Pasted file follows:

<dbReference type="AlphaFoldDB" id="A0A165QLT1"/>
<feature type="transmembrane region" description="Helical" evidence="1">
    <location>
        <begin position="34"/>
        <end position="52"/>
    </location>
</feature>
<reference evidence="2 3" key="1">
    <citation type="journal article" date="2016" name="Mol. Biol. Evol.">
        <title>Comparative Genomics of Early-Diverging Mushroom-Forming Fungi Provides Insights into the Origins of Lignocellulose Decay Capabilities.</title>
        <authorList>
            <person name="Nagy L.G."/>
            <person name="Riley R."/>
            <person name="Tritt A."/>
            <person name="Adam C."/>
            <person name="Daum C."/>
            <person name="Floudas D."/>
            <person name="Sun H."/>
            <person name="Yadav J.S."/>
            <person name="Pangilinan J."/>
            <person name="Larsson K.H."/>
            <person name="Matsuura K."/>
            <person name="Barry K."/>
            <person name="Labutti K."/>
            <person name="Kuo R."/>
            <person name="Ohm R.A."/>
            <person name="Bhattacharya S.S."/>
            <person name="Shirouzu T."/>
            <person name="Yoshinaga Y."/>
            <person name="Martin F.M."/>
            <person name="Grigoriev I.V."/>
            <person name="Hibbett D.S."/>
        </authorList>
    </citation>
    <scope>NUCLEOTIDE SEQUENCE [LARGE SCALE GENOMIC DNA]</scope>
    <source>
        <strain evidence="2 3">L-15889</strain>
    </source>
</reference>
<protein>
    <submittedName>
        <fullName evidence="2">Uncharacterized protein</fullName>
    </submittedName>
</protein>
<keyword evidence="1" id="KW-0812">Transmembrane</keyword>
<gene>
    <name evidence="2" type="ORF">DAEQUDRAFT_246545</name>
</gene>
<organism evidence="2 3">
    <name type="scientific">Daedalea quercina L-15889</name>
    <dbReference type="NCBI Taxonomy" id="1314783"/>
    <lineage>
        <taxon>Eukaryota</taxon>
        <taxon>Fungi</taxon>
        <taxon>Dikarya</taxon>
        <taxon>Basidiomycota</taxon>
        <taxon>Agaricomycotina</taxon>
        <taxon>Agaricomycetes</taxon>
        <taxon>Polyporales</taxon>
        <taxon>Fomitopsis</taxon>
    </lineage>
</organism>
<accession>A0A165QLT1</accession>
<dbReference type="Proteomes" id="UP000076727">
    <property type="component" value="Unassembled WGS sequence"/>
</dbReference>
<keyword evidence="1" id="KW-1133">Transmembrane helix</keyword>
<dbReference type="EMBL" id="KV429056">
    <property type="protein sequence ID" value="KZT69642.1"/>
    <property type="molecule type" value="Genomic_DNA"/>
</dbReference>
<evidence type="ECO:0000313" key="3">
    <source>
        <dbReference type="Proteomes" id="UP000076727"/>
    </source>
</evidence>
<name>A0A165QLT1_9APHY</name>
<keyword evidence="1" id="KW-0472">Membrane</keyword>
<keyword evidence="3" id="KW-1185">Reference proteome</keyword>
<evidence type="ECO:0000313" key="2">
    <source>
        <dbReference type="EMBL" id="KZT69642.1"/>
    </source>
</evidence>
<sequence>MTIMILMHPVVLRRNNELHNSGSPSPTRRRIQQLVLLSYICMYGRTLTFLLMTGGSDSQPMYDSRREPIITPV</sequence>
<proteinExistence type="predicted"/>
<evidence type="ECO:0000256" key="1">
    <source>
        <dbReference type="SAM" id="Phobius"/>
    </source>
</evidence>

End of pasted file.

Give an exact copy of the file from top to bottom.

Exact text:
<dbReference type="AlphaFoldDB" id="A0A165QLT1"/>
<feature type="transmembrane region" description="Helical" evidence="1">
    <location>
        <begin position="34"/>
        <end position="52"/>
    </location>
</feature>
<reference evidence="2 3" key="1">
    <citation type="journal article" date="2016" name="Mol. Biol. Evol.">
        <title>Comparative Genomics of Early-Diverging Mushroom-Forming Fungi Provides Insights into the Origins of Lignocellulose Decay Capabilities.</title>
        <authorList>
            <person name="Nagy L.G."/>
            <person name="Riley R."/>
            <person name="Tritt A."/>
            <person name="Adam C."/>
            <person name="Daum C."/>
            <person name="Floudas D."/>
            <person name="Sun H."/>
            <person name="Yadav J.S."/>
            <person name="Pangilinan J."/>
            <person name="Larsson K.H."/>
            <person name="Matsuura K."/>
            <person name="Barry K."/>
            <person name="Labutti K."/>
            <person name="Kuo R."/>
            <person name="Ohm R.A."/>
            <person name="Bhattacharya S.S."/>
            <person name="Shirouzu T."/>
            <person name="Yoshinaga Y."/>
            <person name="Martin F.M."/>
            <person name="Grigoriev I.V."/>
            <person name="Hibbett D.S."/>
        </authorList>
    </citation>
    <scope>NUCLEOTIDE SEQUENCE [LARGE SCALE GENOMIC DNA]</scope>
    <source>
        <strain evidence="2 3">L-15889</strain>
    </source>
</reference>
<protein>
    <submittedName>
        <fullName evidence="2">Uncharacterized protein</fullName>
    </submittedName>
</protein>
<keyword evidence="1" id="KW-0812">Transmembrane</keyword>
<gene>
    <name evidence="2" type="ORF">DAEQUDRAFT_246545</name>
</gene>
<organism evidence="2 3">
    <name type="scientific">Daedalea quercina L-15889</name>
    <dbReference type="NCBI Taxonomy" id="1314783"/>
    <lineage>
        <taxon>Eukaryota</taxon>
        <taxon>Fungi</taxon>
        <taxon>Dikarya</taxon>
        <taxon>Basidiomycota</taxon>
        <taxon>Agaricomycotina</taxon>
        <taxon>Agaricomycetes</taxon>
        <taxon>Polyporales</taxon>
        <taxon>Fomitopsis</taxon>
    </lineage>
</organism>
<accession>A0A165QLT1</accession>
<dbReference type="Proteomes" id="UP000076727">
    <property type="component" value="Unassembled WGS sequence"/>
</dbReference>
<keyword evidence="1" id="KW-1133">Transmembrane helix</keyword>
<dbReference type="EMBL" id="KV429056">
    <property type="protein sequence ID" value="KZT69642.1"/>
    <property type="molecule type" value="Genomic_DNA"/>
</dbReference>
<evidence type="ECO:0000313" key="3">
    <source>
        <dbReference type="Proteomes" id="UP000076727"/>
    </source>
</evidence>
<name>A0A165QLT1_9APHY</name>
<keyword evidence="1" id="KW-0472">Membrane</keyword>
<keyword evidence="3" id="KW-1185">Reference proteome</keyword>
<evidence type="ECO:0000313" key="2">
    <source>
        <dbReference type="EMBL" id="KZT69642.1"/>
    </source>
</evidence>
<sequence>MTIMILMHPVVLRRNNELHNSGSPSPTRRRIQQLVLLSYICMYGRTLTFLLMTGGSDSQPMYDSRREPIITPV</sequence>
<proteinExistence type="predicted"/>
<evidence type="ECO:0000256" key="1">
    <source>
        <dbReference type="SAM" id="Phobius"/>
    </source>
</evidence>